The article has this to say:
"Whether they come from theologically liberal denominations or conservative ones, black churches or white, women in the clergy still bump against what many call the stained-glass ceiling — longstanding limits, preferences and prejudices within their denominations that keep them from leading bigger congregations and having the opportunity to shape the faith of more people."
"Women now make up 51 percent of the students in divinity school. But in the mainline Protestant churches that have been ordaining women for decades, women account for only a small percentage — about 3 percent, according to one survey by a professor at Duke University — of pastors who lead large congregations, those with average Sunday attendance over 350. In evangelical churches, most of which do not ordain women, some women opt to leave for other denominations that will accept them as ministers. Women from historically black churches who want to ascend to the pulpit often start their own congregations.
This year, women were elected to lead the Episcopal Church, the United Methodist Church and the Presbyterian Church U.S.A. But such success has not filtered down to the congregational level, said the Rev. Dr. Catherine Stonehouse, dean of the school of practical theology at the Asbury Theological Seminary in Wilmore, Ky.
It is often easier for women in the mainline churches — historic Protestant denominations like Presbyterian, Lutheran, Methodist, Episcopal and the United Church of Christ — to get elected as bishops and as other leaders than to head large congregations, Dr. Stonehouse said.
People in the pews often do not accept women in the pulpit, clergy members said.
In the first decade after ordination, men and women usually hold similar positions, said Jackson W. Carroll, professor emeritus of religion and society at Duke University Divinity School and author of “God’s Potters: Pastoral Leadership and The Shaping of Congregations,” published this year.
In their second decade in ordained ministry, however, 70 percent of men had moved on to medium-sized and large congregations, Mr. Carroll said, based on a 2001 survey of 870 senior and solo pastors. By comparison, only 37 percent of women led medium and large larger congregations.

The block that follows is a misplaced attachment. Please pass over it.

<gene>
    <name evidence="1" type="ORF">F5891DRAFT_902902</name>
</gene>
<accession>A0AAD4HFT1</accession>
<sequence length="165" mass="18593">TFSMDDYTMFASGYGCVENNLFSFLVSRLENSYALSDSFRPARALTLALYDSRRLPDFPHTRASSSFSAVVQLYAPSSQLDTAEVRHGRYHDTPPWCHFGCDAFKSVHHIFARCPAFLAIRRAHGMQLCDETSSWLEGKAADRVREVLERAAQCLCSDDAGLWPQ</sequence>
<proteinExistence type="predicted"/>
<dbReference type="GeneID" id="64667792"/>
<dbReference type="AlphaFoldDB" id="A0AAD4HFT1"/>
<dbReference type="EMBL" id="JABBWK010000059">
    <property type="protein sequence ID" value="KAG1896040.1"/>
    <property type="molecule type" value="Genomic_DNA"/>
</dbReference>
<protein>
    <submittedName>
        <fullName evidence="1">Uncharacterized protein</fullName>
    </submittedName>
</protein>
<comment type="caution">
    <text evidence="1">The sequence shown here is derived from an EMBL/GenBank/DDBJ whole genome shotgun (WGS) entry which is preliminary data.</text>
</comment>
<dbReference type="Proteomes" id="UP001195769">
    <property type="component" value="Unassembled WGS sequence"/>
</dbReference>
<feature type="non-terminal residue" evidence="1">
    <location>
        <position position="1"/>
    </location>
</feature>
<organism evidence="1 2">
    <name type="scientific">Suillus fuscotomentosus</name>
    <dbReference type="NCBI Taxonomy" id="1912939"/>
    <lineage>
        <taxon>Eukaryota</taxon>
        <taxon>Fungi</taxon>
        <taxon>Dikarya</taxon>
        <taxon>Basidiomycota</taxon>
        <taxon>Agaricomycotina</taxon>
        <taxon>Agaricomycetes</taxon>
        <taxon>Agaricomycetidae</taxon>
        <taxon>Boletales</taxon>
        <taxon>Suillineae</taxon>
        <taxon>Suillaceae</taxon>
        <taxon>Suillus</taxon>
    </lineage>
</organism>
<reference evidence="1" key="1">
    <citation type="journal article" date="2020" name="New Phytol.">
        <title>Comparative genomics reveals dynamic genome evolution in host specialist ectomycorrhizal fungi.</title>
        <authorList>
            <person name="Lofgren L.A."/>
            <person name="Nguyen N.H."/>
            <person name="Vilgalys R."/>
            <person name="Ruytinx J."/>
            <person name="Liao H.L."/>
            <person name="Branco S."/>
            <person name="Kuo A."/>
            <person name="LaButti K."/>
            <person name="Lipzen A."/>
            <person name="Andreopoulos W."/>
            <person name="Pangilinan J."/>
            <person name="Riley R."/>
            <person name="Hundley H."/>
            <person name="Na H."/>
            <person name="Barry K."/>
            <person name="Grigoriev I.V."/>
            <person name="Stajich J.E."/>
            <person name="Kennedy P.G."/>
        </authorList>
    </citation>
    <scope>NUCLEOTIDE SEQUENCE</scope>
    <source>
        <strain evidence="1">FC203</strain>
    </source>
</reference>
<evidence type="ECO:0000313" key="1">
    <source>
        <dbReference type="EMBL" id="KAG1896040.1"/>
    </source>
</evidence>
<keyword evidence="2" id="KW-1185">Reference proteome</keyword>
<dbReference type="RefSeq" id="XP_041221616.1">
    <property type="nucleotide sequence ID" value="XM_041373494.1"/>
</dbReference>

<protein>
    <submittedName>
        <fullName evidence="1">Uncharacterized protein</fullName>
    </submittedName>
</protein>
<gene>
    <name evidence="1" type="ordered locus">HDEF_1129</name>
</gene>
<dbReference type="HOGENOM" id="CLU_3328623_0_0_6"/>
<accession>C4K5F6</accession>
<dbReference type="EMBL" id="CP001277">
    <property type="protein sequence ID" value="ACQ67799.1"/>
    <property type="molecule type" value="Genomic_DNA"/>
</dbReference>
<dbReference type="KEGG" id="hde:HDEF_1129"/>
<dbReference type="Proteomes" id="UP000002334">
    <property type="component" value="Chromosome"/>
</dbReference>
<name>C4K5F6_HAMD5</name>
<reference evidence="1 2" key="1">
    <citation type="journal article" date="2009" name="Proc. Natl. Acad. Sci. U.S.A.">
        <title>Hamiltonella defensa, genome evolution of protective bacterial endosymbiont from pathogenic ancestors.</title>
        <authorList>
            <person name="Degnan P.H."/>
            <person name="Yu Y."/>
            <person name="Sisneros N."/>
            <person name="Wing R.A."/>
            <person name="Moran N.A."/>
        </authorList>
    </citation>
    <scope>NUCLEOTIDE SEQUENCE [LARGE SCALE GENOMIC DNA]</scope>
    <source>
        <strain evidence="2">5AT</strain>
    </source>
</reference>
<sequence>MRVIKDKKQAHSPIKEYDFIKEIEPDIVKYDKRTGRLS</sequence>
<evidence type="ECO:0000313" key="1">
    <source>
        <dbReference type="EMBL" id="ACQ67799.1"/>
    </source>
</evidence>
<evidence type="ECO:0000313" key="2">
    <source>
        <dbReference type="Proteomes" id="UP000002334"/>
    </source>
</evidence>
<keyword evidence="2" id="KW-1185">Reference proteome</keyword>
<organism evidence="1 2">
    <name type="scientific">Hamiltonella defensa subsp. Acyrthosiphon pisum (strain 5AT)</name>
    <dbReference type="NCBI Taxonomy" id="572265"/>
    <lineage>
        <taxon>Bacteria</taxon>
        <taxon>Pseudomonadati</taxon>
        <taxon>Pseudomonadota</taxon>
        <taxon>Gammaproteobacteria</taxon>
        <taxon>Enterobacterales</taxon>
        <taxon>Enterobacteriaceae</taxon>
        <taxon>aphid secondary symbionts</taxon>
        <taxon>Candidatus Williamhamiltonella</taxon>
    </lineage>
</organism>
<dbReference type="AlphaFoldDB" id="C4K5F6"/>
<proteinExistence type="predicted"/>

In interviews with 15 women ministers, most said they had worked or were working at small congregations, often those that were dwindling. In all cases, the ministers had built up Sunday attendance. But such a track record is often not enough to win a post at a larger, more affluent congregation.
Experts on women in the clergy said that while the leaders of mainline denominations support women in the ministry, not enough is done to back their rise.
One small but important step male pastors can take, these experts said, is to get congregations to hear women preach. For example, those pastors can ask women to be guest preachers or have them fill in when they go on vacation."
It further quotes from Clergywomen about their experiences.
It also has a Video: The Stained Glass Ceiling it is worth watching.
I search for my words to add this article or comment on it, and they do not come. I think I have said so much that I don't know what else to say. In my own Denomination, and Conference I would say the numbers that Duke reports would be more like this 95% of the men are leading medium or large congregations, and 5% of the women are leading small churches. (This is not fact, just an estimate and would need to be researched.) It can be discouraging for someone and at times has led some of the female clergy leaving the Pastorate and going into other fields of ministry, ie Chaplaincy, Pastoral Counseling, or Seminary Professorships. It intrigues me that if a woman has helped turn around a dying or stagnant church to where there is growth, why wouldn't that track record then lead to a larger congregation? I do not think in my tenure as a Pastor we will see women leading medium or large churches, I think it will come later after I retire. I think we are still pioneering the way for those coming behind us to lead in the larger churches. I think it takes education for the laity, and the denominational leaders. I think it takes experiencing women preaching, teaching, leading, and Pastoring. And I think it takes the work of the Holy Spirit.